Memphis 901 didn’t find any. Take a look at this graphic:

This shows the shots on target achieved by both teams. The USL helpfully decided to confuse everyone by coloring them black and gold, because of course Memphis plays in one of those and Birmingham doesn’t play in both. The Legion’s shots are in gold. Memphis managed just 5 shots on goal, and all of them were from distance. In fact, the only close range shot the 901 managed was by substitute Kyle Murphy in the 78th minute and it went so far wide it crossed the goal line outside the 6-yard box. Birmingham, by contrast, pummeled the goal from well inside the 18. 10 of a total of 17 shots were on target. 14 of the total were from inside the box.

Which leads us to a discussion of everybody’s least favorite statistic – expected goals. xG – as the stat is usually called – essentially measures the likelihood of scoring from any given attempt. It then adds those up and says this is how many goals the team should have scored in the game. The likelihood of scoring is a complex formula – and differs somewhat depending on who is doing the calculation – involving distance, angle, defense, etc. Most top leagues around the world use xG extensively. Data for the USL Championship is relatively sparse. The most reliable source of xG for the USLC that I can find is American Soccer Analysis, a top notch independent soccer stats site. Fir the season to date, the Legion has an xG of 4.34 (and an xGA – i.e., goals conceded – of 3.12). For this game alone, the xG was 2.38 (and for Neco Brett by himself it was 2.03). Memphis’ xG was 1.37. All told that means the Legion should have won 2-1. That was the 5th best performance so far this season by any team, and the 4 better were against the Colorado Springs Switchbacks, Las Vegas Lights and San Diego Loyal (twice), who have a combined record of 1-6 (and the win was against Sporting Kansas City II).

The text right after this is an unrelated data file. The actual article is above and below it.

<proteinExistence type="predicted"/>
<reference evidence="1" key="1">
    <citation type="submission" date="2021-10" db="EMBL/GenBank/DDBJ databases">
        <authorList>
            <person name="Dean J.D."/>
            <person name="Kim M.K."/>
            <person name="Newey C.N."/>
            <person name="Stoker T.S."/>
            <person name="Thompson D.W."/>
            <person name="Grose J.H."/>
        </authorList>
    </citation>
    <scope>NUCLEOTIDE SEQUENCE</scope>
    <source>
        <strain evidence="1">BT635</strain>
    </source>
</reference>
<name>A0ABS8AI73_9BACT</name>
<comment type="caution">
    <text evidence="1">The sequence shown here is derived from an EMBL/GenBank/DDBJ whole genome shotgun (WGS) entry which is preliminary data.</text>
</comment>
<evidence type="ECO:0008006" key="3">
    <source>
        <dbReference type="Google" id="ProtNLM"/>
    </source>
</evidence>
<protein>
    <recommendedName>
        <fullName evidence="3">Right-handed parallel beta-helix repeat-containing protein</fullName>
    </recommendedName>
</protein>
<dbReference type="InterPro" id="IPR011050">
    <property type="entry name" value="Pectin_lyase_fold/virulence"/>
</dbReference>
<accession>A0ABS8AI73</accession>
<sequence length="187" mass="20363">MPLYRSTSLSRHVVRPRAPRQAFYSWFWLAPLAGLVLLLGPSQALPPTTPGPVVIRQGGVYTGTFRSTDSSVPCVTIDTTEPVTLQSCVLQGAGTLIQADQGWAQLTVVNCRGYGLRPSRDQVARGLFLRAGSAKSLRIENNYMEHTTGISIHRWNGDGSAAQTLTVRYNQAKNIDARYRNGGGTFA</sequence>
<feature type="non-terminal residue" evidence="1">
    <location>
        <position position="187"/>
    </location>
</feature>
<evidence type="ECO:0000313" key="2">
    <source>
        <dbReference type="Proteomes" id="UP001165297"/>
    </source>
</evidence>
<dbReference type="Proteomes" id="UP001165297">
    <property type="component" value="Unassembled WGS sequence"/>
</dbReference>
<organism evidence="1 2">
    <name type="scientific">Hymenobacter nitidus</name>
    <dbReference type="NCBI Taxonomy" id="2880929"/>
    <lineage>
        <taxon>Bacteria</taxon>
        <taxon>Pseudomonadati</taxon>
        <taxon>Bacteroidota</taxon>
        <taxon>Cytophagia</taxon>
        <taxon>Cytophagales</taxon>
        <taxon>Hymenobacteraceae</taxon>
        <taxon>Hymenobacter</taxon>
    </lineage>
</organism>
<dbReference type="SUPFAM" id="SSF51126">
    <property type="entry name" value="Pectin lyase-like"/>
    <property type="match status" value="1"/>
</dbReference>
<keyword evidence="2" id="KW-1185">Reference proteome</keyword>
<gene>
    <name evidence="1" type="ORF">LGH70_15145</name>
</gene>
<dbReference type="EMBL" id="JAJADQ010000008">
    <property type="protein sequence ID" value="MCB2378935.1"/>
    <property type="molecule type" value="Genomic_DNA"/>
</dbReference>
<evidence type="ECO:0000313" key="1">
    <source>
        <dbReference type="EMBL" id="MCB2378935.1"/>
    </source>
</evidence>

On the flip side, Matt van Oekel has an xG of 2.91, so his two goals allowed is well ahead of expectations.

So the Three Sparks should be scoring at a rate of 1.45 goals per game, more than double the actual 0.67. but then, they have had a relatively difficult schedule already. Nonetheless, converting chances needs to be a top priority. It’s not like the team doesn’t get into position to do that. Per FotMob, the Legion generated 12 scoring chances. Consider also this;

This shows the touches that Neco Brett, Junior Flemmings and JJ Williams had during the game. They managed a combined 26 touches in the Memphis 18. That’s a significant number. Now they need to turn those touches into shots, and the shots into goals.

As for the rest of the statistics in this game, the Legion dominated almost all of them, with the exception of interceptions, which Memphis led 26-11. but that’s what happens when you don’t control the ball much.